The opinion of the court was delivered by: JOHN GRADY, Senior District Judge
Plaintiff Virgie Porter, proceeding pro se, has filed a complaint
against Allstate Insurance Company ("Allstate"). Plaintiff petitions for
leave to file in forma pauperis and requests appointment of counsel. For
the reasons explained below, the application to proceed in forma
pauperis is granted, and the motion for appointment of counsel is denied.
The federal in forma pauperis statute, 28 U.S.C. § 1915, is designed to
ensure that indigent litigants have meaningful access to the courts. See
Neitzke v. Williams, 490 U.S. 319, 324 (1989). However, to prevent abuse
of the broad access permitted by the statute, § 1915(e) provides that
"the court shall dismiss the case" if it finds that the allegation of
poverty is untrue or if it determines that the action is (1) frivolous or
malicious; (2) fails to state a claim on which relief may be granted; or
(3) seeks damages from a defendant who is immune from such relief.
28 U.S.C. § 1915(e)(2), As for the "failure to state a claim" factor, we
will apply the familiar Rule 12(b)(6) criterion that dismissal is in
order if it is clear that no relief could be granted under any set of
facts that could be proved consistent with the allegations. Because
Porter is proceeding pro se, we have a special responsibility to construe
her complaint liberally. See Donald v. Cook County Sheriff's Dep't,
95 F.3d 548, 555 (7th Cir. 1996).
Porter states in her financial affidavit that she is unemployed and has
no source of income except unspecified loans from family and friends. She
also states that she does not have more than $200 in cash or in bank
accounts. Given this information, it appears that Porter is unable to pay
the necessary filing fees.
The Civil Cover Sheet filed with Porter's complaint indicates that this
is a federal question suit, but plaintiff does not cite the federal
statute under which she is filing this action. The complaint contains two
counts against Allstate in relation to plaintiff's property insurance.
Count I states "Discriminated by sex. Male customer with same similar
[sic] property, pol. coverage was treated better than me. Believe to have
been treated badly worse than that of male customer." (Complaint at 3.)
This count fails to state a claim because plaintiff does not specify
exactly how she was allegedly "treated badly" by Allstate. If it is in relation to the insurance rates she was charged, that is covered by Count
II, which alleges "price goughing [sic]. I, female customer, was
retaliated against, because I am female comparing male customer."
(Complaint at 3.) Construing the complaint liberally, Count II states a
claim for violation of the Fair Housing Act, which prohibits
discrimination "in the provision of services or facilities in connection"
with the sale or rental of housing and activities that "make unavailable
or deny" housing "because of . . . sex." 42 U.S.C. § 3604(a),(b).*fn1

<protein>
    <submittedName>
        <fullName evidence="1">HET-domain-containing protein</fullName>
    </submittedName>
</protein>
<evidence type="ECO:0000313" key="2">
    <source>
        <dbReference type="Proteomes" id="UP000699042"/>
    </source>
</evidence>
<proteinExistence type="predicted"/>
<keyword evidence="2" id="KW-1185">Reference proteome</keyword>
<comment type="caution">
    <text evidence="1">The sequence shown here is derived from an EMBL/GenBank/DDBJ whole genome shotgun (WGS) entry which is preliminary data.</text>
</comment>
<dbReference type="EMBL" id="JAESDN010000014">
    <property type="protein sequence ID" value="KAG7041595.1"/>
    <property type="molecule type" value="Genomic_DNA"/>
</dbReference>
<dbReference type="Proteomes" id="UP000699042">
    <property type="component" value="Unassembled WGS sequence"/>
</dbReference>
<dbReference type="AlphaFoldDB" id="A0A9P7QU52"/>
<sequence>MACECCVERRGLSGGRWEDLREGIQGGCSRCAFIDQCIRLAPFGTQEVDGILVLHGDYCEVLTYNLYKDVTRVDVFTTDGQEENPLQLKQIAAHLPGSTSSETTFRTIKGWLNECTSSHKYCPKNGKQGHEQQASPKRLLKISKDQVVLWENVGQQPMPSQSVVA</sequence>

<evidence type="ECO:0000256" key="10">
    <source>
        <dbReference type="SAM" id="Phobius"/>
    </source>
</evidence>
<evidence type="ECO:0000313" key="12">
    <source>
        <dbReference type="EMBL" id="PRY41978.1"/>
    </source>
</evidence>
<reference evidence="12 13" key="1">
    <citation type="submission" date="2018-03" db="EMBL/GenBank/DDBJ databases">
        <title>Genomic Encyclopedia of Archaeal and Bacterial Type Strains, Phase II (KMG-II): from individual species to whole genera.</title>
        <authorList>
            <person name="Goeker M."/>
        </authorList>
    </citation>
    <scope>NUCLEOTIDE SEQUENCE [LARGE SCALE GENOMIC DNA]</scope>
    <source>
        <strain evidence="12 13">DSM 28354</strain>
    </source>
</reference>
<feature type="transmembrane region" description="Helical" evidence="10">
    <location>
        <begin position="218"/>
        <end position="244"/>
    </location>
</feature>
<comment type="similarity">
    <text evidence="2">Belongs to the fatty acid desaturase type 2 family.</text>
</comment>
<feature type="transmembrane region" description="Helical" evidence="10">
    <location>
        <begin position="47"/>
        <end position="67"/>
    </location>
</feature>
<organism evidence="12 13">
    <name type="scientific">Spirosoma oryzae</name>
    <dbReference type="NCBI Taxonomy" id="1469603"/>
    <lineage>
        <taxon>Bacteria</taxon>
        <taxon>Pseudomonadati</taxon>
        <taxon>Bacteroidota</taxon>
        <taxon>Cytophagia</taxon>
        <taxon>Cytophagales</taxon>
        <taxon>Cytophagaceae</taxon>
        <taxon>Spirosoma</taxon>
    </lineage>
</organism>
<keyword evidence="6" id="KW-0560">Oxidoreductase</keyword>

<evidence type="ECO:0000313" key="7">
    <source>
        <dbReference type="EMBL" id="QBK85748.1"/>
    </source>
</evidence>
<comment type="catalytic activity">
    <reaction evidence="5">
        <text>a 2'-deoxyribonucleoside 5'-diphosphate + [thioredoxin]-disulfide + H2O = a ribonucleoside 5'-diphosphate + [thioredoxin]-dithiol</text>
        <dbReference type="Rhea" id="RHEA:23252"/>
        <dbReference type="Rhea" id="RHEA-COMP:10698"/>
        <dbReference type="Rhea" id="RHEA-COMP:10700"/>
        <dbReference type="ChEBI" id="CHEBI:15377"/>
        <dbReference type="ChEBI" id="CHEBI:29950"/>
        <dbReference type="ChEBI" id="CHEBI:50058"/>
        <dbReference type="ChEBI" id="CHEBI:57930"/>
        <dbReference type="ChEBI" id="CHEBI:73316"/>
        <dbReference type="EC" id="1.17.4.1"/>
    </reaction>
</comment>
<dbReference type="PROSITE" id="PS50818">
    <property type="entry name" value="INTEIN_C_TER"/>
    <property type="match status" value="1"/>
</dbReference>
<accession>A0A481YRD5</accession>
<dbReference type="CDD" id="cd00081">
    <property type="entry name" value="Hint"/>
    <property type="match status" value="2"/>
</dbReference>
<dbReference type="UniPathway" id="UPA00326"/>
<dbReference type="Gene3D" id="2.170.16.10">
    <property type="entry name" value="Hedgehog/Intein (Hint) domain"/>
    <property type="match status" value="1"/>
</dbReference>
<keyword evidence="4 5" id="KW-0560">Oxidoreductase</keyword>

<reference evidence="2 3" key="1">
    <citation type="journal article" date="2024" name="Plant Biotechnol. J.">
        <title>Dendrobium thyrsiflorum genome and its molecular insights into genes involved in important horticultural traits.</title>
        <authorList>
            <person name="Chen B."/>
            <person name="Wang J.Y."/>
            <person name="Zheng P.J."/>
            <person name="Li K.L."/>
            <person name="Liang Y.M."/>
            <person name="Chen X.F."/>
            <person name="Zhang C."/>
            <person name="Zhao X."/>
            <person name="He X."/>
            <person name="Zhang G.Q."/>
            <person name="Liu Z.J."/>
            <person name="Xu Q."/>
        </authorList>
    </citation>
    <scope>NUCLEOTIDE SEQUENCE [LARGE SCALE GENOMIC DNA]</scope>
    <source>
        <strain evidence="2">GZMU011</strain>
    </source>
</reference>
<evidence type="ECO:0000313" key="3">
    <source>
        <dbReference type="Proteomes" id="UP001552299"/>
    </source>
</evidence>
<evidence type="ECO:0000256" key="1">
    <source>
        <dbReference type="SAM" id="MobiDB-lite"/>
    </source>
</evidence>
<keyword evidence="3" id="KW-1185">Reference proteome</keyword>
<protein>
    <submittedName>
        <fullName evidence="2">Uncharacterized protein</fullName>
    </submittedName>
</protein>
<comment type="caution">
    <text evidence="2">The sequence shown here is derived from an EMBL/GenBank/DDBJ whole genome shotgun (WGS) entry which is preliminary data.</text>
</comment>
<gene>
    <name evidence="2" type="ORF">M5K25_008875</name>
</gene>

Because it appears that plaintiff cannot pay the required filing fees
and because the complaint states a claim in Count II, we grant
plaintiff's application to proceed in forma pauperis. Count I, however, is
dismissed for failure to state a claim because plaintiff does not specify
the exact allegedly discriminatory actions of the defendant. If plaintiff
wishes, we will consider granting her leave to file an amended complaint
to cure the defects in Count I, but only after the defendant has been
served and counsel has entered an appearance on behalf of defendant. II. Appointment of Counsel
Civil litigants have no constitutional or statutory right to be
represented by counsel in federal court. See McKeever v. Israel,
689 F.2d 1315 (7th Cir. 1982). District courts may, in their discretion,
appoint counsel pursuant to 28 U.S.C. § 1915(e)(1). In evaluating a
litigant's request for counsel, there is a threshold requirement that the
indigent make a reasonable effort to secure counsel before presenting a
request for appointment, Jackson v. County of McLean, 953 F.2d 1070, 1072
(7th Cir. 1992).*fn2 The Seventh Circuit has phrased the issue in terms
of a single question: Given the difficulty of the case, does the
plaintiff appear competent to try the case himself, and if not, would
appointment of counsel make any difference to the outcome? See Farmer v.
Haas, 990 F.2d 319, 322 (7th Cir. 1993).
At this stage of the proceedings, when defendant has not yet had an
opportunity to respond to the complaint, we cannot say that the
appointment of counsel at this time would aid plaintiff's cause.
Plaintiff's motion for appointment of counsel is therefore denied without
prejudice to reconsideration should it become apparent that the assistance
of an attorney is necessary. CONCLUSION
For the reasons stated above, plaintiff's application to proceed in
forma pauperis is granted. Plaintiff's motion for appointment of counsel
is denied without prejudice.
Count I of the complaint is dismissed ...